Tag Archives: liberal leave

Reintroducing Liberal Leave

 

Liberal Leave was formed as a part of Vote Leave during the EU referendum. It had the slogan “Liberal. Democratic. Internationalist.” and it mainly operated through social media. The most high-profile figure in the Group was an ex-MP called Paul Keetch who wrote an article in the Independent called “Think that if you are liberal you should vote to stay in the EU? Think again”. I was part of that group during the EU referendum and I now chair it.

I have tried to change the group so it is about a compromise between Remain and Leave, one that can be found in the ‘Icelandic option’ which differs from the ‘Norway option’ due to its use of safeguard measures. Compromise is what I feel Brexit should now be about, because otherwise hard-line groups on either side will shape it for us in the years to come.

We are against a second referendum. The argument used by Tim Farron during the recent election campaign was that we didn’t vote for a destination, just to leave the EU and that’s right. Therefore, we should have a referendum on just that, the destination. Do we want to remain members of the single market and do we want to remain members of the customs union? We should ask that rather than replaying the EU referendum.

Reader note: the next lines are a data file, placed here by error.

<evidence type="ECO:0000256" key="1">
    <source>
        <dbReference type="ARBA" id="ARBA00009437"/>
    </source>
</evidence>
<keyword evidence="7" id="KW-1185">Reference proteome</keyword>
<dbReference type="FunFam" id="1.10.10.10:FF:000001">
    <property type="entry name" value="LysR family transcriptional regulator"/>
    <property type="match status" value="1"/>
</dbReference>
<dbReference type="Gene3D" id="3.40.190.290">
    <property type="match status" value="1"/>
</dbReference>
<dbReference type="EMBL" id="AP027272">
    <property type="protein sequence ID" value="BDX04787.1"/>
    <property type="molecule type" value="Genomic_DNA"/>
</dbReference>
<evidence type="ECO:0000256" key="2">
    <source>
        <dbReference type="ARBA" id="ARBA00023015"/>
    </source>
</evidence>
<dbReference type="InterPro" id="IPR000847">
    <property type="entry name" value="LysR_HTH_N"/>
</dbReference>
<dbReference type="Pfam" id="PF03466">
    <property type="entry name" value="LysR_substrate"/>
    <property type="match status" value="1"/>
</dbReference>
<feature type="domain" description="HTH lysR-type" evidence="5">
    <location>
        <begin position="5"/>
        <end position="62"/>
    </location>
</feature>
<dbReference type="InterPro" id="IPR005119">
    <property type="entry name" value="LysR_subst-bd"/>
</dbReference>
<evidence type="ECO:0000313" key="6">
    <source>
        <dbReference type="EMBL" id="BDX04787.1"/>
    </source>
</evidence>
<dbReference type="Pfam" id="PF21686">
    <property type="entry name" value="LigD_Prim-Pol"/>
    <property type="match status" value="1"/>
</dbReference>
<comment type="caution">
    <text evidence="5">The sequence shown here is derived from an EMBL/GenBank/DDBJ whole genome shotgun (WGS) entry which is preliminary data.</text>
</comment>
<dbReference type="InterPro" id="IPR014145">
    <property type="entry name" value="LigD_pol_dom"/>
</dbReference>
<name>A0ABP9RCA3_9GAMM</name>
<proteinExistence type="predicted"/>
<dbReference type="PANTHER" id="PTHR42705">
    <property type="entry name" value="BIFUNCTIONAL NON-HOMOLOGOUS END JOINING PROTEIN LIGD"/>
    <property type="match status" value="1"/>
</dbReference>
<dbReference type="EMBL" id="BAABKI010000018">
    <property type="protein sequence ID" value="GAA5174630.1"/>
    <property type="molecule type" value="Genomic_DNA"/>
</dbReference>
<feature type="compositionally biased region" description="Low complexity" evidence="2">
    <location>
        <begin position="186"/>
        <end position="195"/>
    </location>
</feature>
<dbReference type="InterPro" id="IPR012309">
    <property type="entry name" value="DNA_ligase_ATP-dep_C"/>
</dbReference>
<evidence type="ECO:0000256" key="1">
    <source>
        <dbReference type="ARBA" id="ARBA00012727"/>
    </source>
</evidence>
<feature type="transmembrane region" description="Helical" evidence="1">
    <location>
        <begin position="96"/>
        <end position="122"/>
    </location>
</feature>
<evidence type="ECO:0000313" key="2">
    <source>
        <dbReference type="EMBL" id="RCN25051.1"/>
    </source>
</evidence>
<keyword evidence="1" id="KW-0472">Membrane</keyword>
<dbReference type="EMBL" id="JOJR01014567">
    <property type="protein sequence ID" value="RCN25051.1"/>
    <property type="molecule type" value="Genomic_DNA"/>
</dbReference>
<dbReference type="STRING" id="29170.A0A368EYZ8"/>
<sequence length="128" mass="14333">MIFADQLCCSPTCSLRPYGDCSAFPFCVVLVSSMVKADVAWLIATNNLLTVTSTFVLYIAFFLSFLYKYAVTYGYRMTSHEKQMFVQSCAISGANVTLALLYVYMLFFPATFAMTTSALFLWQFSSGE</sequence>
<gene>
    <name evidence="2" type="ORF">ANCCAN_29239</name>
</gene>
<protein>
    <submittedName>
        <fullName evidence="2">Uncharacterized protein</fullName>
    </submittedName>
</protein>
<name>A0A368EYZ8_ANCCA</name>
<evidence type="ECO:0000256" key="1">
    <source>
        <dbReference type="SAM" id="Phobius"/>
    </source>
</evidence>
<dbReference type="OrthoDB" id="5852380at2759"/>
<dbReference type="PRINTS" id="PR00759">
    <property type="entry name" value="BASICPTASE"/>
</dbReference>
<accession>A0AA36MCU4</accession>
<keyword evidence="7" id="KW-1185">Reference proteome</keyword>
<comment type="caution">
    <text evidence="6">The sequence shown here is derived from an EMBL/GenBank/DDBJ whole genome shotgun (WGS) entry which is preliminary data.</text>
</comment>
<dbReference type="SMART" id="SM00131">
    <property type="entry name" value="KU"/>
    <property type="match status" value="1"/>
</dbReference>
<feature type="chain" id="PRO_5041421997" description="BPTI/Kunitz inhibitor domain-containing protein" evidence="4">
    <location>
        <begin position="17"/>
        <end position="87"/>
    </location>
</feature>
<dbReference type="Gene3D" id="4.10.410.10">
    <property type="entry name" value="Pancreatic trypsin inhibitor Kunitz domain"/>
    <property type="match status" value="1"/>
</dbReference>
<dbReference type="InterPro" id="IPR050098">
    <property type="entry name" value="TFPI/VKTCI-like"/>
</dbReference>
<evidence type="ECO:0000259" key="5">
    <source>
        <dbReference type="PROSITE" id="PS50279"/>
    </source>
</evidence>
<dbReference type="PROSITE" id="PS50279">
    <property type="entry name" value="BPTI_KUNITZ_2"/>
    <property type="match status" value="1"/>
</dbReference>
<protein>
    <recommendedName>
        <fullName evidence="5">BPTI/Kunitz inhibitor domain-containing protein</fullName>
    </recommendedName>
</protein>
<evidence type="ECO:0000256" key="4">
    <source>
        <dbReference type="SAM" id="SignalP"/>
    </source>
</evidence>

Posted in Op-eds | Also tagged , and | 171 Comments

The liberal case for Leave

The party whose membership card I currently have sitting in my wallet, our party, is without a doubt a broad church, but I think it reasonable to presume that the vast majority of Liberal Democrats would profess to value liberty and democracy – at any rate, the two are described as ‘fundamental’ in the Preamble to the party’s Constitution. In the light of such principles, strong support of the European Union seems a little bizarre to me.

Movement towards centralisation and ‘ever closer union’ contradicts aspirations for increased dispersal of power and encouragement of diversity. I would expect us Liberal Democrats to aim for government to be as open, accessible and close to people as possible, but we seem willing to allow our lives to be brought under the purview of Brussels bureaucrats, with most UK citizens having little idea of how policy is made or who represents us. A brief study of the EU’s history reveals how many times constituent nations have tried and failed to reform it, and, worse, how many times those in charge have ignored referenda which have gone against their wishes. Rather than by the people, for the people, the EU is first and foremost government by elites for the furthering of an agenda most UK citizens do not support.

Posted in Op-eds | Also tagged and | 122 Comments
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